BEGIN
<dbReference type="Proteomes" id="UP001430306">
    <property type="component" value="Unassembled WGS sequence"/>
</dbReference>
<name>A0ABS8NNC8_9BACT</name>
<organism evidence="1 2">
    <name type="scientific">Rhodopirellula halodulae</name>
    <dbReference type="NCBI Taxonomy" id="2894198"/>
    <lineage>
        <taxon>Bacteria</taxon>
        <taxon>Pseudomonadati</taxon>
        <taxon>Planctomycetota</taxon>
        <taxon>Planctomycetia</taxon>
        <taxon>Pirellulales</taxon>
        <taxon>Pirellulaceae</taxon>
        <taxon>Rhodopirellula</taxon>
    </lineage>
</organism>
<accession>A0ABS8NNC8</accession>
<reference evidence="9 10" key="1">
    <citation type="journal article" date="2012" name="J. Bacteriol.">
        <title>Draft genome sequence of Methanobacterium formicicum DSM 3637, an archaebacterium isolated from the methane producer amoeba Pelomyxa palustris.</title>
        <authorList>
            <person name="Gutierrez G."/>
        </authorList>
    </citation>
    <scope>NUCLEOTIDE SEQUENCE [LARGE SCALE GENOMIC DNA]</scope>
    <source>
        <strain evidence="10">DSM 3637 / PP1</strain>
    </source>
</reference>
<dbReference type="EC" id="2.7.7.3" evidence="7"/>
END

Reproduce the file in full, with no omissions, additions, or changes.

<dbReference type="Proteomes" id="UP001430306">
    <property type="component" value="Unassembled WGS sequence"/>
</dbReference>
<name>A0ABS8NNC8_9BACT</name>
<organism evidence="1 2">
    <name type="scientific">Rhodopirellula halodulae</name>
    <dbReference type="NCBI Taxonomy" id="2894198"/>
    <lineage>
        <taxon>Bacteria</taxon>
        <taxon>Pseudomonadati</taxon>
        <taxon>Planctomycetota</taxon>
        <taxon>Planctomycetia</taxon>
        <taxon>Pirellulales</taxon>
        <taxon>Pirellulaceae</taxon>
        <taxon>Rhodopirellula</taxon>
    </lineage>
</organism>
<accession>A0ABS8NNC8</accession>
<reference evidence="9 10" key="1">
    <citation type="journal article" date="2012" name="J. Bacteriol.">
        <title>Draft genome sequence of Methanobacterium formicicum DSM 3637, an archaebacterium isolated from the methane producer amoeba Pelomyxa palustris.</title>
        <authorList>
            <person name="Gutierrez G."/>
        </authorList>
    </citation>
    <scope>NUCLEOTIDE SEQUENCE [LARGE SCALE GENOMIC DNA]</scope>
    <source>
        <strain evidence="10">DSM 3637 / PP1</strain>
    </source>
</reference>
<dbReference type="EC" id="2.7.7.3" evidence="7"/>